The 10th anniversary of the January 1, 1999 launching of the euro is approaching. However, the celebrations are likely to be tempered by the sluggish performance of the 15 European economies that have adopted the euro as their common currency (Austria, Belgium, Cyprus, Finland, France, Germany, Greece, Ireland, Italy, Luxembourg, Malta, the Netherlands, Portugal, Slovenia, and Spain) and other countries with currencies pegged to the euro. The prospects for the Eurozone economies have clearly worsened following an unexpectedly strong first quarter.
The euro-skeptics that predicted that the largely political decision to launch the euro would founder in the absence of the economic conditions thought necessary for a common currency area have been proven wrong – at least thus far. On the other hand, it is not evident that the euro has made a significant contribution to the region’s growth or international competitive position. The Bank for International Settlements (BIS) reports that the euro’s role in the foreign exchange market is pretty close to just the sum of its parts (the former national currencies of the Eurozone members). The same can be said of the euro’s share of official reserves.
Our focus in this note is on the region’s economic performance. When a country adopts the euro as its currency, it must cede control over the nation’s monetary policy to the European Central Bank (ECB). Thus the ECB calls the tune for all of the 15 Eurozone economies – from Germany to Malta – and it can not differentiate among these economies. One size of monetary policy must fit all, regardless of the situation in the national economy. A further constraint on policy flexibility is the fact that the ECB has only one policy objective in its mandate – to maintain price stability, which they interpret to mean inflation rates below but close to 2% over the medium term. This does not mean the ECB must ignore economic growth or employment conditions, but combating inflation must be its over-riding priority.
Earlier this year the Eurozone economies were registering healthy growth and economic policymakers were proclaiming that Europe would escape much of the crisis in credit markets and the slowdown underway in the US. The ECB’s single-minded focus at that time on the inflationary threat from surging global prices for oil and other commodities looked appropriate.
As the credit crisis spread to Europe and European banks encountered funding problems, the ECB moved promptly to provide extra liquidity but did not reduce their policy interest rates. Indeed, in July, following a quarter in which the German economy actually declined and many economic indicators were heading south, the ECB increased ECB interest rates by 25 basis points, citing risks to price stability. In their latest, September 4, press statement, the ECB left rates unchanged. They recognized the "weakening of real GDP growth" but still emphasized "continuing upside risks to price stability." It appears that ECB interest rates will remain on hold at their current relatively high level for the next several quarters, despite the weak economy.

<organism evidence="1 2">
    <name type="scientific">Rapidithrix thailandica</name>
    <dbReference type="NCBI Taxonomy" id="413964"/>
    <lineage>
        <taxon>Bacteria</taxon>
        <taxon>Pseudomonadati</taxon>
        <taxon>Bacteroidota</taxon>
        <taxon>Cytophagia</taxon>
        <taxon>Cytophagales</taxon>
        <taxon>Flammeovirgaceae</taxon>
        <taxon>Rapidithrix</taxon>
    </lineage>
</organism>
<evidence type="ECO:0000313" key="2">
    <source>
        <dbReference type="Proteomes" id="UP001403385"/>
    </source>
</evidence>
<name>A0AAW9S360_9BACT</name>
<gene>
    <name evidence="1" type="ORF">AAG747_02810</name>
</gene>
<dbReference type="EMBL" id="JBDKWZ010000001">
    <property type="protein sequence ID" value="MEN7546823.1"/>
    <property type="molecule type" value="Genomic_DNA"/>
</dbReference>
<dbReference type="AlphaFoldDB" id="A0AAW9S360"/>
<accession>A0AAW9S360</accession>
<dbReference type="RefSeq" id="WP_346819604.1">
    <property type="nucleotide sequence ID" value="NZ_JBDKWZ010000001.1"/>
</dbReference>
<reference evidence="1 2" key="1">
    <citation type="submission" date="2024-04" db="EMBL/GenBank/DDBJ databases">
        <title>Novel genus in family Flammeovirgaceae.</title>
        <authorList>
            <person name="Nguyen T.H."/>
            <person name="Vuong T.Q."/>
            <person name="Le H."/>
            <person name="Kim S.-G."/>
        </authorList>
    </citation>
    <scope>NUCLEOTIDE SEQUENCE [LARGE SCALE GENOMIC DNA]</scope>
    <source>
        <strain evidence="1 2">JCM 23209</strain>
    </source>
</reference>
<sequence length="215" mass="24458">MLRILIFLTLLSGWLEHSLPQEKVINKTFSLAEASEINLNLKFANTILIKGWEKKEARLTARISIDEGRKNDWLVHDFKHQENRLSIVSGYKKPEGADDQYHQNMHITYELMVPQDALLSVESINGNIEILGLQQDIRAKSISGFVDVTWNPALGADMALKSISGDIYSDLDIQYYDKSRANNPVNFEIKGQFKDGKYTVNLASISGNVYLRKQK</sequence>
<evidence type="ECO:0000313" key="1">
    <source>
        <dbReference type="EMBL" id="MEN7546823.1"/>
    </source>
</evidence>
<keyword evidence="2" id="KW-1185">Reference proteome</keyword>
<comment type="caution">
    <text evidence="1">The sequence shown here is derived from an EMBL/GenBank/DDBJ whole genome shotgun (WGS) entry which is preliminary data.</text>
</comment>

The ECB does have more reason to be concerned about persistent inflation than do the US monetary authorities. The Eurozone’s markets – particularly the labor markets – are considerably less flexible than is the case in the US. This means that inflation, once it takes hold, is considerably more "sticky" than in the US. While the global prices for oil and other commodities have backed off from their recent highs, underlying inflation in Europe continues to rise and is likely to remain well above the ECB’s "comfort level" for some time. Higher wage inflation and slower productivity growth will combine to boost unit labor cost by some 3 percent this year. The deteriorating inflation picture will prevent the ECB from moving to a more pro-growth policy stance unless a serious recession should appear to be likely. A more likely outcome appears to be an extended period of essentially flat economic activity for the Eurozone.
The implications of this economic scenario for Eurozone stocks are not promising. In addition, investors have to consider the implications of the Russian invasion of Georgia and subsequent deterioration in Europe’s relations with its large neighbor to the east. These events have underlined the region’s dangerously high dependence on Russia for its energy needs. International and domestic investors have retreated from Eurozone equity markets and from the euro. The MSCI index for the Eurozone’s equities markets is down 27.3 % year-to-date (Aug. 8); and the MSCI indices for Germany and for France are down 27% and 24%, respectively. In contrast, the MSCI index for the US stock markets is down only half as much, 13.5 %. This is a reversal of Europe’s relative outperformance last year, when Eurozone’s equities rose by 18.7%, Germany’s by 32.5%, and France’s by 10.9%, while the US index rose by only 4.1%.
Despite the declines in Eurozone equity prices, we do not yet find European valuations attractive, relative to those in North America or Asia. The prospects for earnings in Europe’s sluggish economy with rising cost pressures are not bright. The weakening of the Euro, if sustained as we expect, will eventually help Europe’s exports, which have suffered under the recently high value for this currency. The immediate effect of a lower euro/US dollar rate, however, is to reduce earnings translated into US dollars, which is the relevant measure for US dollar-based investors. We expect the latter effect will be dominant during most of the remainder of this year. In view of these prospects, we have scaled back the weight of Eurozone ETFs in our international and global portfolios.